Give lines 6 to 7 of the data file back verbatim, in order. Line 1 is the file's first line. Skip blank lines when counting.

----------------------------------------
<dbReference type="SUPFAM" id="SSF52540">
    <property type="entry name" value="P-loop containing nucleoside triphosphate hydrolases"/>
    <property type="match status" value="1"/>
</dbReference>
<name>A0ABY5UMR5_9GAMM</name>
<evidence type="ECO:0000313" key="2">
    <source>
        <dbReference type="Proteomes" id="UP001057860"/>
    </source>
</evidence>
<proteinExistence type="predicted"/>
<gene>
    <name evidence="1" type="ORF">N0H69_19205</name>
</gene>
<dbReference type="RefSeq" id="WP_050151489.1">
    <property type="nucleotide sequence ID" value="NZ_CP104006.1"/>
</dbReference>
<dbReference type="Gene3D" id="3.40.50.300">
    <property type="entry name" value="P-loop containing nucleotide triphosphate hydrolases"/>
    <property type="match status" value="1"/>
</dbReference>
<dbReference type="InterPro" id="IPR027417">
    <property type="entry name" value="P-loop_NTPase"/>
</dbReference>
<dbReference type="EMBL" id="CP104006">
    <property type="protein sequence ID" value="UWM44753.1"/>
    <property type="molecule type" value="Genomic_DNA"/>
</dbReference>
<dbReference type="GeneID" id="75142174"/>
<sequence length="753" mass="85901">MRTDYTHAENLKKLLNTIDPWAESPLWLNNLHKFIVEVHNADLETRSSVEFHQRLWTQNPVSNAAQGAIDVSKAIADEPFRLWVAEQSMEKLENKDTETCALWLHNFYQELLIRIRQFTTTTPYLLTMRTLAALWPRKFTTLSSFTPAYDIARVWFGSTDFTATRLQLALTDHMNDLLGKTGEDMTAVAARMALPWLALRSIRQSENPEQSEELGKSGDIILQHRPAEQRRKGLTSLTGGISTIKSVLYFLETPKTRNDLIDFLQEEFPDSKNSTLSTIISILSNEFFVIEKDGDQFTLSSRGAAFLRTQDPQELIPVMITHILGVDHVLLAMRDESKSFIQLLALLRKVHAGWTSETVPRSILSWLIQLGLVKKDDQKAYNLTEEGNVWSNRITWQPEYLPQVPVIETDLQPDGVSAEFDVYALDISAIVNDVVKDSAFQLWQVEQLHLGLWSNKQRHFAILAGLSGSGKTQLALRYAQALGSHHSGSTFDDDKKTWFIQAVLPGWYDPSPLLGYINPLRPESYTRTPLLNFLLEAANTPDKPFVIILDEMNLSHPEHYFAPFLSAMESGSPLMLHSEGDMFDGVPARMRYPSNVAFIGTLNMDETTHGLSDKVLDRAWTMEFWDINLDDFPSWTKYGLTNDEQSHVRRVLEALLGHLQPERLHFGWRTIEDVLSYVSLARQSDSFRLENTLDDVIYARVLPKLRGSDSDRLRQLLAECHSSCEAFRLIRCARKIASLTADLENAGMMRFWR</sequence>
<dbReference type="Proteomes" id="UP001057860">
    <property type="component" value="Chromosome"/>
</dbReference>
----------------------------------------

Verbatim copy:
<evidence type="ECO:0000313" key="2">
    <source>